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Good Software Engineers Have Side Projects

Kball Kevin Ball is the Co-Founder and CTO of Fashioning Change. He focuses and writes about software, the startup scene, and the use of technology to accelerate social change. Read more about Kevin Ball

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Good Software Engineers Have Side Projects

I’ve talked with a number of people, particularly business-type people, who seem to consider engineers working on side projects as a warning sign. This attitude, primarily held among non-technical people, is not only wrong but it actively interferes with their ability to find, nurture, and keep good software people.

 Good software engineers almost always have side projects. In fact, those side projects are one of the reasons why they are good software engineers.  The reason is simple:  Good software engineering requires constant learning, and very few companies create a situation where all of that learning can occur on the job.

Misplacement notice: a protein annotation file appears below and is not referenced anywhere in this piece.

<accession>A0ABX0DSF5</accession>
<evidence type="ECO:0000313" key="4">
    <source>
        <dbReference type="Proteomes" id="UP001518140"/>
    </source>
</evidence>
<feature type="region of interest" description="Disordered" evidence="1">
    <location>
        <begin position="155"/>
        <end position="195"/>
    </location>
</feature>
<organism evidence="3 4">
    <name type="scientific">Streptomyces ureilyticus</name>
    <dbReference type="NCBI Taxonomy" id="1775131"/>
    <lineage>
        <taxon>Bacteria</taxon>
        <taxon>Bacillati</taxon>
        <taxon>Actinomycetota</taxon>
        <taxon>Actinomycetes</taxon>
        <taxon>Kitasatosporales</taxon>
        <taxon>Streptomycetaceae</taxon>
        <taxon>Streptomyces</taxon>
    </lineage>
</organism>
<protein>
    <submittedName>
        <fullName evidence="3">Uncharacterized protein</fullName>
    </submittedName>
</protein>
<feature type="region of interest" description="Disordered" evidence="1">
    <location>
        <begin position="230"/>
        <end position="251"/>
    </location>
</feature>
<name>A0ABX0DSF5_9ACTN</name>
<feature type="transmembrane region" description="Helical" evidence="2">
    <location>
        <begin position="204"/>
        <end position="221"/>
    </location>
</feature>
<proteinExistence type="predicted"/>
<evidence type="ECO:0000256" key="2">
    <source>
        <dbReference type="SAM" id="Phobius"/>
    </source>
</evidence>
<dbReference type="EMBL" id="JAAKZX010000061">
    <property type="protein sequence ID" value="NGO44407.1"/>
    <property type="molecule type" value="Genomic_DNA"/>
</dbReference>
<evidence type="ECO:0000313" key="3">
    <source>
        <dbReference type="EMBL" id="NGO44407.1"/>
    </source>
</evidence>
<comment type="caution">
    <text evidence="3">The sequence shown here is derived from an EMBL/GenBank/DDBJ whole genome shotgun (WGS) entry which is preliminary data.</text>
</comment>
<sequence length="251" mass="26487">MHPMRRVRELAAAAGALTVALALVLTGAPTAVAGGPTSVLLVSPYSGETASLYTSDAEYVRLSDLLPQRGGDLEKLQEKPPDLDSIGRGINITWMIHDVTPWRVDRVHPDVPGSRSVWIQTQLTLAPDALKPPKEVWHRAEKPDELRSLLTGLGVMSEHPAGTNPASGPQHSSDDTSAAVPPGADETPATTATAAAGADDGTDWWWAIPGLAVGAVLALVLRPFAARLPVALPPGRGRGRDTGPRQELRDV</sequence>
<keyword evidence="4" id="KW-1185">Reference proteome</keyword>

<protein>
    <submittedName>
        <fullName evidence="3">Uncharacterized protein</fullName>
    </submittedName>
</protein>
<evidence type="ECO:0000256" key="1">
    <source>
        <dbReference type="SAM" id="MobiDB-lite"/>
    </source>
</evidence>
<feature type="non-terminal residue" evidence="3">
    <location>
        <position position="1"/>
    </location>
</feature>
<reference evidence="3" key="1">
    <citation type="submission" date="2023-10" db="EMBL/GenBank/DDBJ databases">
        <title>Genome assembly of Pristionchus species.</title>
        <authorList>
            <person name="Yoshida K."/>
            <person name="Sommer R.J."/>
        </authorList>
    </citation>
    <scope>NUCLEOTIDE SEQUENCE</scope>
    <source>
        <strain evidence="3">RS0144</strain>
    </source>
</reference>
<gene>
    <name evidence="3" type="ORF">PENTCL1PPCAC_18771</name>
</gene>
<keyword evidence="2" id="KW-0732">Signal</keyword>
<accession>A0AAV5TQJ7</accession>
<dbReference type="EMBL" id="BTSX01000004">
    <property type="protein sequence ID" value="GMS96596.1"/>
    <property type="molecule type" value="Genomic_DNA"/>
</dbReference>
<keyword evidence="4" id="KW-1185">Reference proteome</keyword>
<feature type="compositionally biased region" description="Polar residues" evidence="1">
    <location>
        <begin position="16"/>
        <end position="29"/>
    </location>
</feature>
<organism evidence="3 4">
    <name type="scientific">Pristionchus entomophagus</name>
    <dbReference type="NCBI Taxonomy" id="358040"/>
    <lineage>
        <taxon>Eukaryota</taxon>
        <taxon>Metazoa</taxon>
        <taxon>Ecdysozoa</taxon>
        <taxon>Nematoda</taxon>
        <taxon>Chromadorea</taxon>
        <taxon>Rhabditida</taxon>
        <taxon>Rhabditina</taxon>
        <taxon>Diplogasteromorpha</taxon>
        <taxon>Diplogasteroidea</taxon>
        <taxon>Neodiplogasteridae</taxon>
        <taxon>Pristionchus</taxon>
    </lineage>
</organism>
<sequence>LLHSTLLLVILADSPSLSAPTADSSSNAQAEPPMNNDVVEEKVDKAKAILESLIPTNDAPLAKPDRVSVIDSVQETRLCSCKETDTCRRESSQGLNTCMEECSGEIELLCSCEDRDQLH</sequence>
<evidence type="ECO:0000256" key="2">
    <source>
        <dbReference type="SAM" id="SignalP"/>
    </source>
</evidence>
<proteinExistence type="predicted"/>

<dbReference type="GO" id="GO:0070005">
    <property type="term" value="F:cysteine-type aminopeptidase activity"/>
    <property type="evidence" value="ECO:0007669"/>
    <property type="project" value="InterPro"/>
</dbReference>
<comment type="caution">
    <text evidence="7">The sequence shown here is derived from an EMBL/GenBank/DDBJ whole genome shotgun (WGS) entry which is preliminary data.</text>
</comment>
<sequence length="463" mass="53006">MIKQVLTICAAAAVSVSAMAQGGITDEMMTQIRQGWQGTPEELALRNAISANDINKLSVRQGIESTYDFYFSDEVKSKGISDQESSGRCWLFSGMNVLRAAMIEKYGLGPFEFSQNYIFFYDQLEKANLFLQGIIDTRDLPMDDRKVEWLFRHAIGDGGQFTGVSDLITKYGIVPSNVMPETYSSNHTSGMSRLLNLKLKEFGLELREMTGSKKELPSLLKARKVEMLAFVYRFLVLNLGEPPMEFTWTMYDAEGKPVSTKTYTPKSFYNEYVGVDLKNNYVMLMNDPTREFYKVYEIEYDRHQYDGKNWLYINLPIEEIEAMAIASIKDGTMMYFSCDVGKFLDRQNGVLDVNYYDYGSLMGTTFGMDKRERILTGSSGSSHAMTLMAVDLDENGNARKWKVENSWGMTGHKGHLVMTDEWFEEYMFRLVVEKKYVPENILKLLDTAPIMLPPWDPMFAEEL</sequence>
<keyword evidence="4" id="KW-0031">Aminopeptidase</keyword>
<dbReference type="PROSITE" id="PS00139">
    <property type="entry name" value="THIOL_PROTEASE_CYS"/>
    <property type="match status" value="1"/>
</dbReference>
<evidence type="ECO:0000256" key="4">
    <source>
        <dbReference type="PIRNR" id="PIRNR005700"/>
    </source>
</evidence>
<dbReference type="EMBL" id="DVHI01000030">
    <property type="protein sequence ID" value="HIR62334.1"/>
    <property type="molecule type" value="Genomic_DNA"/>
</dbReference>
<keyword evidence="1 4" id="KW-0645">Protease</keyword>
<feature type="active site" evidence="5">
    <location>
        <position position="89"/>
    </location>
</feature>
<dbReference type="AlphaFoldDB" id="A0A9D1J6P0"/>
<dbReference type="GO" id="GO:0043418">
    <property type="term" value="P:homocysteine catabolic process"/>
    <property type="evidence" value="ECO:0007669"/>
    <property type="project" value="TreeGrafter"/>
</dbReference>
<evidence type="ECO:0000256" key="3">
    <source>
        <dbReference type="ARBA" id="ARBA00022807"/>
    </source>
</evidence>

Technology, and software in particular, move incredibly fast. Today’s frameworks and tools are different than those of a year ago, and those are different still from those of five years ago. The details are ever-changing, requiring software engineers to be continually learning to stay afloat. At the same time, the techniques and practices that are used in software development, the deeper skills underlying the fast-moving surface, are consistent but require long and dedicated work to even begin to master.

This double requirement of keeping abreast of the latest tools and frameworks while at the same time mastering the underlying techniques means that in order to become and remain a good software engineer, you need to continually spend a tremendous amount of time learning. There are both requirements of breadth (keeping up to date with changing frameworks and tools) and of depth (improving your underlying skills), and it is very rare that learning on the job is sufficient to cover all.

Learning on the Job